The Union Cabinet on Wednesday approved a bill to amend a law that governs the welfare of senior citizens. The Maintenance and Welfare of Parents and Senior Citizens (Amendment) Bill, 2019 provides for the basic needs, safety and security of senior citizens.
The bill, which seeks to amend the Maintenance and Welfare of Parents and Senior Citizens Act, 2007, proposes registration and maintenance of minimum standards for senior citizens' care homes, besides registration of home care service agencies.
Highlights of the bill (according to PRS Legislative Research)
- Children and heirs are legally obligated to provide maintenance to senior citizens.
- State governments are permitted to establish old age homes in every district.
- Senior citizens, who are unable to maintain themselves, shall have the right to apply to a maintenance tribunal seeking a monthly allowance from their children or heirs.
- State governments are to set up maintenance tribunals in every subdivision to decide the level of maintenance.
- Appellate tribunals are to be established at the district level.
- State governments shall set the maximum monthly maintenance allowance. The Bill caps the maximum monthly allowance at Rs 10,000 per month.
- Punishment for not paying the required monthly allowance shall be Rs 5,000 or up to three months imprisonment or both.
The proposed amendments
- Definition of ‘children’ and ‘parents’ has been expanded
- Definition of ‘maintenance’ and ‘welfare’ has been expanded.
- Mode of submission of application for maintenance has been enlarged.
- Preference to dispose of applications of senior citizens, above 80 years of age, early has been included.
- Registration of Senior Citizens Care Homes/Homecare Service Agencies etc. have been included.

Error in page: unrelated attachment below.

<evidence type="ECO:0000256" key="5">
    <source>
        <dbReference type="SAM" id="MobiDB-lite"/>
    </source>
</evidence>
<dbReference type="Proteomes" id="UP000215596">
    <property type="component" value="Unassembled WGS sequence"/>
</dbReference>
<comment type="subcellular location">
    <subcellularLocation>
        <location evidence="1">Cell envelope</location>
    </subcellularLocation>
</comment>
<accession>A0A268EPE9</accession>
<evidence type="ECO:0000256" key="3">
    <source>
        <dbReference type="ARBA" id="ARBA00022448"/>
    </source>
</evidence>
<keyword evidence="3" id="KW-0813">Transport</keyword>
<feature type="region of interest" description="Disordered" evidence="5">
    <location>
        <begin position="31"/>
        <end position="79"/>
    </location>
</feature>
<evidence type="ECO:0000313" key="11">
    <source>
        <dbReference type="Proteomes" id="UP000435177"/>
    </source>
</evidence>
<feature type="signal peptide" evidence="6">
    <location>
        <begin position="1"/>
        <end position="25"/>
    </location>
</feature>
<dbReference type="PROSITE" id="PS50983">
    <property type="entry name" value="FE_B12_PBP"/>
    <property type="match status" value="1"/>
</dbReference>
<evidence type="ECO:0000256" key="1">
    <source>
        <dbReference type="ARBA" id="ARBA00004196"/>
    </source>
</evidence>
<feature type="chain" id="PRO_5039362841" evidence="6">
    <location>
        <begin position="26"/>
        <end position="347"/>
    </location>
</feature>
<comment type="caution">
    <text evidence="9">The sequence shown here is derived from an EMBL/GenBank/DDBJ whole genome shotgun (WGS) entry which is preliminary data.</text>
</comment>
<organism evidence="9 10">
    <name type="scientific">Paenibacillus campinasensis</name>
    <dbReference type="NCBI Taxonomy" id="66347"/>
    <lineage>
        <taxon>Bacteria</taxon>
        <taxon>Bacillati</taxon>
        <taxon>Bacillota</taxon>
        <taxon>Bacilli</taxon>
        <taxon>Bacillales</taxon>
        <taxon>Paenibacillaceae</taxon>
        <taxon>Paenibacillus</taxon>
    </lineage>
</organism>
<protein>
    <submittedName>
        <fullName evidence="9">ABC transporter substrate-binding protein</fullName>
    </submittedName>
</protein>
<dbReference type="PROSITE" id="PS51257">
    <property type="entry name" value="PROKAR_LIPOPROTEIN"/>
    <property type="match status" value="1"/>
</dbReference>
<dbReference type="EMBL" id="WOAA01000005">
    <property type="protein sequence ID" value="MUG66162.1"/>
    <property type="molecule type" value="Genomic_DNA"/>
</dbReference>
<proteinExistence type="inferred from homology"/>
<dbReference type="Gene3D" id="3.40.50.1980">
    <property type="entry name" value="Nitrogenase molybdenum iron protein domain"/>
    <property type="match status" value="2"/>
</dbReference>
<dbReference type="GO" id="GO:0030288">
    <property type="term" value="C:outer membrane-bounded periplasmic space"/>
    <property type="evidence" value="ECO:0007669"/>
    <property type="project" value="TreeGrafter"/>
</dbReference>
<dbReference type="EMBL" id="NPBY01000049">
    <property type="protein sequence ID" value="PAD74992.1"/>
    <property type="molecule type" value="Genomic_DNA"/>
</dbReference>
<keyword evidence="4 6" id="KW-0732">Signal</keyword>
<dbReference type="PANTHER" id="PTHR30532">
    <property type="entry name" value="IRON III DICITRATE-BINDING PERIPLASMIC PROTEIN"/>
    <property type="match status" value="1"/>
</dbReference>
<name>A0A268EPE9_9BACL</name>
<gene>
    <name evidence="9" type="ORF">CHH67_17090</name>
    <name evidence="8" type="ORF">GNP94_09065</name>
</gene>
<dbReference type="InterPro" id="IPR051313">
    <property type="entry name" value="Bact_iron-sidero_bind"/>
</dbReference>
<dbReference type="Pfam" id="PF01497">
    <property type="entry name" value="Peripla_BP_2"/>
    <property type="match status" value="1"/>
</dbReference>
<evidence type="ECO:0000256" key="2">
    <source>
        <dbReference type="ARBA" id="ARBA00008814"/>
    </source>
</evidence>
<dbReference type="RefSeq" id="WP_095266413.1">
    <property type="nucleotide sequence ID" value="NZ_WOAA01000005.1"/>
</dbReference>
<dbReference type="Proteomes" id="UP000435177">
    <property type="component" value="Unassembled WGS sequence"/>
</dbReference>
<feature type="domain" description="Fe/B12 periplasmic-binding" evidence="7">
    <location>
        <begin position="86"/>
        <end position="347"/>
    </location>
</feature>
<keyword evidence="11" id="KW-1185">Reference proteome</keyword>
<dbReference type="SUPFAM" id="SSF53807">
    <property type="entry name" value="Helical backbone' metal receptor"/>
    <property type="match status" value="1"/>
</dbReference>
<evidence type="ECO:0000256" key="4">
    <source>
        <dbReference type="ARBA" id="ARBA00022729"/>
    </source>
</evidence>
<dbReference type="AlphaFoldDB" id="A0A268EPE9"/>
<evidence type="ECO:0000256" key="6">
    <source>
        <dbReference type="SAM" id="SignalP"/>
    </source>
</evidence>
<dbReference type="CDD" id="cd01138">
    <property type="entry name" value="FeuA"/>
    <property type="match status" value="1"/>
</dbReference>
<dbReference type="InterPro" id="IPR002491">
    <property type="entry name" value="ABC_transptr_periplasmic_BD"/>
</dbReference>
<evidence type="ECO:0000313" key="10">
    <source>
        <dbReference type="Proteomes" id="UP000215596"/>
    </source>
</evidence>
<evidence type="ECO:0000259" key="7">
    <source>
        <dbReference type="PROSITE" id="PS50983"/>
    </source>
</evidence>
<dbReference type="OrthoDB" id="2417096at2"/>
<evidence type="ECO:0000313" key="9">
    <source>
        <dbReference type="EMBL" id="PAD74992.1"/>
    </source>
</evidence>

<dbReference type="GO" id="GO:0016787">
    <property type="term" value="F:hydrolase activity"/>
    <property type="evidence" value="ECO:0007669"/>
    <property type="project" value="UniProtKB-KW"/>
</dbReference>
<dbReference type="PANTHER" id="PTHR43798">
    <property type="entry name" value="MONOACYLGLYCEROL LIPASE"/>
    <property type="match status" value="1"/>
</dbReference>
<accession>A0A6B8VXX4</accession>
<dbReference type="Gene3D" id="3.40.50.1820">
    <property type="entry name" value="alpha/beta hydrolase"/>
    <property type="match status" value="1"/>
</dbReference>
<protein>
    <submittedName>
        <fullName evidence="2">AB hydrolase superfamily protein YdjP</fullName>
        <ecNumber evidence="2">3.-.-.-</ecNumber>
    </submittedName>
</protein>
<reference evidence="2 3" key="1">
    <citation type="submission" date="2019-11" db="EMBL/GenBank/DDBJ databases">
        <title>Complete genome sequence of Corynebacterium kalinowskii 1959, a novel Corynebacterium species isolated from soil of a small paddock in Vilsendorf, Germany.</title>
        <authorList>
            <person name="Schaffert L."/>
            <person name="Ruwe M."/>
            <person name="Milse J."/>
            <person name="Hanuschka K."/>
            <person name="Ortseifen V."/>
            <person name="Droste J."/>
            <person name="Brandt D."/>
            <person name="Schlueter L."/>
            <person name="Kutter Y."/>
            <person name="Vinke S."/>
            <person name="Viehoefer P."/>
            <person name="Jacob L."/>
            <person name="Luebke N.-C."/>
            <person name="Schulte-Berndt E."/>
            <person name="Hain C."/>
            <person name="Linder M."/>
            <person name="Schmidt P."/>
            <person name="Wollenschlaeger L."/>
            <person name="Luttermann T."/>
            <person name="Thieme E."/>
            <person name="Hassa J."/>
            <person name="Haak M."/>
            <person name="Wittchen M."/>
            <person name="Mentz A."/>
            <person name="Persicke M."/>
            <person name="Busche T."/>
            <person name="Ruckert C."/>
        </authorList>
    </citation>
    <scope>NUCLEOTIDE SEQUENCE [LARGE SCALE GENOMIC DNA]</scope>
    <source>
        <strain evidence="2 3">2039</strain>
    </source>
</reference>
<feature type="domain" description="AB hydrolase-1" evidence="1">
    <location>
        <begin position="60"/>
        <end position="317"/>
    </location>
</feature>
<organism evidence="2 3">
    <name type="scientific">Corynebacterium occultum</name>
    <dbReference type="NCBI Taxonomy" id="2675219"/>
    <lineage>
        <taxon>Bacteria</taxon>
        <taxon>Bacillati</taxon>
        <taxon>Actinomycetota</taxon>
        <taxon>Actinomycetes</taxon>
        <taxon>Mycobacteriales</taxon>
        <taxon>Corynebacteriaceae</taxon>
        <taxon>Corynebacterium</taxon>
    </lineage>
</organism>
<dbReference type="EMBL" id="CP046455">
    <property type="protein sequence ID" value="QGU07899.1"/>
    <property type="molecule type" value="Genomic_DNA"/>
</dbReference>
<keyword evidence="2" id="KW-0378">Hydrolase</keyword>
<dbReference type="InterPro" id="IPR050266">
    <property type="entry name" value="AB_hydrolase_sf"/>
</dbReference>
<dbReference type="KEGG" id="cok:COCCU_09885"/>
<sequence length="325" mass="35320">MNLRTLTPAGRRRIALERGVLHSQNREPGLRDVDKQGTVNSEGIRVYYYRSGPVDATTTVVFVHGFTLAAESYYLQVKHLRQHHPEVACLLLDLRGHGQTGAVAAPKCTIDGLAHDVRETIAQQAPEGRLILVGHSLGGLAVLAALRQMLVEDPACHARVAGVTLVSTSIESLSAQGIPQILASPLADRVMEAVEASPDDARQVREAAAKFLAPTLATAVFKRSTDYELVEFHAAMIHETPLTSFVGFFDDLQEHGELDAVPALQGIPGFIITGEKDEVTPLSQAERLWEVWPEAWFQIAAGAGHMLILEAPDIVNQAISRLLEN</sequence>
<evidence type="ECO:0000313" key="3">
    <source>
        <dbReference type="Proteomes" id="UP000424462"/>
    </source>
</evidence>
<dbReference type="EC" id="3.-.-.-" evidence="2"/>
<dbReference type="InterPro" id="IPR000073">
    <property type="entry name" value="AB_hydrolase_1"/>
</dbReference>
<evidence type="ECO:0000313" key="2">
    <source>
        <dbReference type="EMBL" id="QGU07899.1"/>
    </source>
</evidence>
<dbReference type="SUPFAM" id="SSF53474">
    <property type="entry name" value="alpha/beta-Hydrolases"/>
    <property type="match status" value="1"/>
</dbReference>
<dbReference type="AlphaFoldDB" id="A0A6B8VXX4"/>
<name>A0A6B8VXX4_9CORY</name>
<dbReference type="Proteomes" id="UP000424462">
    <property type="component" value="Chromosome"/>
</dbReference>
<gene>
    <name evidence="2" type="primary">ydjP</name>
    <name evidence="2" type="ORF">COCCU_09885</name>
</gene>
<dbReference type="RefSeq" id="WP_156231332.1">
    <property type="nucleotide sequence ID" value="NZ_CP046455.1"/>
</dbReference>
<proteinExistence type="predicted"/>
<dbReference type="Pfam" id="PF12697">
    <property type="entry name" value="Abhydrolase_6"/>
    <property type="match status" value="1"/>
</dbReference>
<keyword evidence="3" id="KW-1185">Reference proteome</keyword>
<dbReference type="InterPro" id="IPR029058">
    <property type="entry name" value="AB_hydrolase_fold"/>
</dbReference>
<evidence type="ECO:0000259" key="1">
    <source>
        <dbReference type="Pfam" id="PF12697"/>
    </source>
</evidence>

- Minimum standards for senior citizen care homes have been included.
- Appointment of Nodal Police Officers for senior citizens in every police station and district level Special Police Units for senior citizens has been included.
- Maintenance of helpline for senior citizens has been included.
Offences and penalties
- On failure to comply with the maintenance fee, the tribunal may issue a warrant for collection within three months of the due date. Should the fee remain unpaid, the accused may be imprisoned for up to one month or until payment, whichever is earlier.
- Punishment for abandoning a senior citizen shall include imprisonment of up to three months or fine of up to Rs 5,000, or both.
- The tribunal can declare a transfer of property (as a gift or otherwise) from a senior citizen to a transferee as void if the transfer was made under the condition of maintenance, and the transferee neglects the agreement.
- A registered voluntary organization may take action on behalf of the senior citizen if he or she is unable to enforce these rights.
The key issues
- The bill does not clarify whether the creation of maintenance tribunals will ensure financial independence for senior citizens, or if parents will likely take their children to court to obtain a maintenance allowance from them.
- The definition of senior citizen includes both Indian citizens aged over 60 years, and all parents irrespective of age. However, the Bill does not address the needs of senior citizens who do not have children or property.
- The relatives are obliged to provide maintenance to childless senior citizens. The Bill defines 'relative' as a person in possession of or would inherit a senior citizen's property. As wills are changeable, it is unclear how one would determine who would inherit the property after death.
- Only parents may appeal against the decision of the maintenance tribunal. Neither childless senior citizens nor children are permitted to appeal.
- State governments may establish old age homes and prescribe standards for services provided by them. However, the Bill does not require them to do so.